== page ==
PM says 'difficult' to say if Labour could've supported Meka Whaitiri better as defected MP says she doesn't trust Chris Hipkins - then backtracks

Prime Minister Chris Hipkins says he still isn't sure why Meka Whaitiri ditched Labour, so it's difficult to say whether she could've been better supported.

Hipkins recently returned from the UK after attending King Charles' coronation and he headed straight back to work to fix the mess the defection caused.

Ikaroa-Rāwhiti MP Whaitiri, who was a minister outside of Cabinet, jumped ship and headed to Te Pāti Māori while the Prime Minister was away - a shock departure that left Labour wondering why.

On Tuesday, Whaitiri spoke out for the first time since her announcement - telling TVNZ's Breakfast she had a gut feeling and wanted to join a party where she felt heard. 

Asked whether she trusted Hipkins, Whaitiri said, "No, I trust my family".

But Whaitiri walked back those comments later in the interview.

"No, I didn't say I didn't trust the Prime Minister - that's what you said," she told Breakfast. "What I said is, I went to my trusted sources. My whānau has given 23 long, loyal years of service to the Labour Party… We have done the right thing by ourselves, putting our whakapapa first and I'm not going to apologise about that."

Meka Whaitiri.
Meka Whaitiri. Photo credit: Getty Images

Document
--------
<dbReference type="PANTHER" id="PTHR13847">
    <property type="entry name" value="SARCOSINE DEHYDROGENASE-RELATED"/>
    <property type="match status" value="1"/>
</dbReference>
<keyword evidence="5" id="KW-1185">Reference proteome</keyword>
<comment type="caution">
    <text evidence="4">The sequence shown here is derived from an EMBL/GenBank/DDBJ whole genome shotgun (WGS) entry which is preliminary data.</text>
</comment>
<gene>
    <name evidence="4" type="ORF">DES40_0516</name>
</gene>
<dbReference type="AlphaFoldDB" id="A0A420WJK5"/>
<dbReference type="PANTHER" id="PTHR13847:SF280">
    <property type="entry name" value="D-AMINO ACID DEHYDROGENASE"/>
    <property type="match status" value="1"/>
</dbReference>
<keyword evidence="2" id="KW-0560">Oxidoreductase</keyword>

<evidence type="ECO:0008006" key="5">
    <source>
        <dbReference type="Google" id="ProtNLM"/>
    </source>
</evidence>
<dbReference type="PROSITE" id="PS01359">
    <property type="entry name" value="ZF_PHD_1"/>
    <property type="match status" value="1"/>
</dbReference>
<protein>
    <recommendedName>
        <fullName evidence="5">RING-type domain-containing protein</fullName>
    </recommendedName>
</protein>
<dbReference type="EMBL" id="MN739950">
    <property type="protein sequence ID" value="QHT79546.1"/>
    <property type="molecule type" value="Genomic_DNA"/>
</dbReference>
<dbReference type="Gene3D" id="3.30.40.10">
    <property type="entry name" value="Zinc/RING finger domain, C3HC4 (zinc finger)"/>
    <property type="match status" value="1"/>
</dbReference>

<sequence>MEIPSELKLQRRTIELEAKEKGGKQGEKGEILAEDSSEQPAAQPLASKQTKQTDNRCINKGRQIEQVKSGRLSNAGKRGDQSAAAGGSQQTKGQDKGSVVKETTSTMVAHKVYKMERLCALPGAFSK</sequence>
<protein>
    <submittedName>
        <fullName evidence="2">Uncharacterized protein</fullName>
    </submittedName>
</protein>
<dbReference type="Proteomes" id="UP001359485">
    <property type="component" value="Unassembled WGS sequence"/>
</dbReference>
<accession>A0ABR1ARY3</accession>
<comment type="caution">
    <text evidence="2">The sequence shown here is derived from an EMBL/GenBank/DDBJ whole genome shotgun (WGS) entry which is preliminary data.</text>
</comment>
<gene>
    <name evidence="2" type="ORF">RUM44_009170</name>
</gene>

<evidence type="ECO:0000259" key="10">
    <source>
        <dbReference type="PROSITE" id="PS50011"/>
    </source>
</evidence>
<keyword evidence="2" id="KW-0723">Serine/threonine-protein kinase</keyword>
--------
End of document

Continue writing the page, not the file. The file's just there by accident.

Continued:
Hipkins was again quizzed about Whaitiri's defection from Labour during an interview with AM on Tuesday.

"She hasn't raised any concerns, at any stage, with me or with other leaders within the party and we do create a lot of space for Members of Parliament and for minister to be heard," he said.

The Prime Minister said Whaitiri, despite being a minister outside of Cabinet, was a member of multiple Cabinet committees.

"Every MP within the Labour team gets the opportunity to raise any issues that they want to and she didn't do that at any point."

Ultimately, the defection was Whaitiri's decision, Hipkins said.

"She's made her decision, she's announced it, she's done and so now we've got to really focus on the more pressing issues that are in front of us which are around the Budget next week, around the cost of living and, of course - directly revelation to the people of Ikaroa-Rāwhiti - supporting them through the cyclone recovery."

Asked by AM co-host Laura Tupou if Whatiri could've been supported better by Labour, Hipkins said it was "difficult" to say.

"Without her having raised any particular issues… it's difficult to make that comment. I respect she's made her decision, she's moving on and we're moving on as well."

After making the decision last week, Whaitiri said her move to Te Pāti Māori was her "calling".

"It's who I am as a Māori," she said, adding the move had set her free.

In switching sides, Whaitiri had effectively turfed out Te Pāti Māori's already selected Ikaroa-Rāwhiti candidate, her cousin Heather Te Au-Skipworth.